And the balance part of it has been invested, part of it is left which is purely my judgment, good or bad or ugly. We’ll see now because all these things take time. But yeah, very proud to be associated with some good investments made. Investments in Neeman shoes, where you advised me many years back, so I’ll never forget that. Virohan on the health tech side, Blue Tokai Coffee, Biryani Blues, Riziki and several others Navia healthcare, etc. I’m guided by two things out here. And I’ve tried to keep this very, very simple. One, I’m guided by the market that the entrepreneur of the team is pursuing, how large is this opportunity? Is it a niche opportunity? Do they have any competitive edge in this opportunity? What is their right to win out here?


So what is the opportunity and really trying to understand the opportunity? And the second thing is really the quality of the entrepreneur and the end of the founding team. I mean, I often judge that are they better than me or of me at that age. And I’m just surprised by and delighted by the quality of entrepreneurs that are coming out. Now, I think they’re a notch above what there used to be. Not a notch above, I think a couple of notches above, incredibly smart, very well read, very well informed. So I think if you combine both these unless things can go wrong, I mean, execution can go wrong, the whole market can change, many things can happen. The journey is never a straight line, it can be rough and Rocky. But if you have the right crew, and you’re backing the crew, and they have gone after broadly, the right space, then yes hopefully many of them will sail through.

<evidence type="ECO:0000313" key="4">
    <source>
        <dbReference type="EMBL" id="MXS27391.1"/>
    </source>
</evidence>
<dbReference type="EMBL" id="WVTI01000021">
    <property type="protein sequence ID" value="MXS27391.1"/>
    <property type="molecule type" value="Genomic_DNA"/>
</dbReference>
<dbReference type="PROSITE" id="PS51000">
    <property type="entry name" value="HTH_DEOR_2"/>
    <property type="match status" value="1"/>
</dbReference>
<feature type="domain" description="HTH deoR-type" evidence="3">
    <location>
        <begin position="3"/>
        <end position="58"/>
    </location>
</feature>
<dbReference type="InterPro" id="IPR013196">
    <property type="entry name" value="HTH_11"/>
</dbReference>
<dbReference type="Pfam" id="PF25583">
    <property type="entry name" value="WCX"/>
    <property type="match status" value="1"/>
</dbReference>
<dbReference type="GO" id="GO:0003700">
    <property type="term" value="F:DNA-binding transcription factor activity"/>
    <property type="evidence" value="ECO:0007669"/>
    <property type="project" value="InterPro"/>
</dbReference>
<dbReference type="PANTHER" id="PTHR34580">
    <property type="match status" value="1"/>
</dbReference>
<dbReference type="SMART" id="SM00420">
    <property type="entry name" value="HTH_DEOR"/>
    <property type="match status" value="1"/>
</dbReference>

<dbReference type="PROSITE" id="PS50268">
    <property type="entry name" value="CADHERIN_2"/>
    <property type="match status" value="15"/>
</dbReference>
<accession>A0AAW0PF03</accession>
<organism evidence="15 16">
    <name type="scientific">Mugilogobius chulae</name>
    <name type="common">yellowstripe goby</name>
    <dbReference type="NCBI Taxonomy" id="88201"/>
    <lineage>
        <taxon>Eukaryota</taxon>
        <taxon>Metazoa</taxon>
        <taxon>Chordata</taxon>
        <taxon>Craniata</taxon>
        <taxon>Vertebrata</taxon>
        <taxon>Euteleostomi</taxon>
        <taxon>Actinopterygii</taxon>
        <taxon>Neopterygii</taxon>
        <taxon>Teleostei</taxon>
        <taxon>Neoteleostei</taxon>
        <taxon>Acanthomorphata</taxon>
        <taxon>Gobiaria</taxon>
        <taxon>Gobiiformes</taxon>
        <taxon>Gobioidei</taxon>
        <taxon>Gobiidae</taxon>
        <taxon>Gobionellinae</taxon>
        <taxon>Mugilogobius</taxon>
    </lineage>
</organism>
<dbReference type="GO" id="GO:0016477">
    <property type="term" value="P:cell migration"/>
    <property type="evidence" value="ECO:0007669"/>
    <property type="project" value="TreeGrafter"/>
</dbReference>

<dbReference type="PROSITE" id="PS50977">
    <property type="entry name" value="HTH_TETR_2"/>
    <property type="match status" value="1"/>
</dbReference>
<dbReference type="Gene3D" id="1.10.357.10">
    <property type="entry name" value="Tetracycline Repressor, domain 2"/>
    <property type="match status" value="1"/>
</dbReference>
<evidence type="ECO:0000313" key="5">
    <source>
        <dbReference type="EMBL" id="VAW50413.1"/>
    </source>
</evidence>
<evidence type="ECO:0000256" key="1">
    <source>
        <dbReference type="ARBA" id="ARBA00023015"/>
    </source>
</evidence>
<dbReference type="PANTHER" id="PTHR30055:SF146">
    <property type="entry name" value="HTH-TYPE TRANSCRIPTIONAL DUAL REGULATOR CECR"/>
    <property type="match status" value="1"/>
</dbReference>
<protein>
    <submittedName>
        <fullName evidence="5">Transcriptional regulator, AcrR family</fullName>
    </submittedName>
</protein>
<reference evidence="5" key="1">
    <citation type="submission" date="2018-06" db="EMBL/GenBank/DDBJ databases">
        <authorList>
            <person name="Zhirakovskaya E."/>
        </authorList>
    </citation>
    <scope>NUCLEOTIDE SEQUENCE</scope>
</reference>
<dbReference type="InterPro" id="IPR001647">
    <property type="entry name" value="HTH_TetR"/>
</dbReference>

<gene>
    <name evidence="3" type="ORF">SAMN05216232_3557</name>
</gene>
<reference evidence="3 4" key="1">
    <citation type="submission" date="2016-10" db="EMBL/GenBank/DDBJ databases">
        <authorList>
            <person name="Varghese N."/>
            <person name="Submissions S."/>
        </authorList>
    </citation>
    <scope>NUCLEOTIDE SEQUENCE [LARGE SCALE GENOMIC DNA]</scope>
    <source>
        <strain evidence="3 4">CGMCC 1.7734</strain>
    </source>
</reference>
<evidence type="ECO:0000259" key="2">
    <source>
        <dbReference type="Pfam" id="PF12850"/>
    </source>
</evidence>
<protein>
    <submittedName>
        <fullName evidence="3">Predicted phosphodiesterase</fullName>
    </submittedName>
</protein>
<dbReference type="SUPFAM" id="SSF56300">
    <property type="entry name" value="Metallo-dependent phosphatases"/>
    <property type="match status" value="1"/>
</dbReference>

Siddhartha 58:02

Thank you so much Rohit. It’s been incredible walking in your shoes through this podcast, I hope listeners enjoy it, cherish it as much as I did. And there are some final points that we never had any conversations during the last five years, which I got to learn through this conversation.


Rohit 58:21

Thanks a lot Siddhartha. Thanks a lot for having me. I know we’ve been wanting to do this for a while, but I’m really honored and delighted to be here. And again, wish you all the success with 100X. And I’m delighted to be part of that as well. So let the journey grow and let our relationship bloom and I look forward to more informal interactions as well.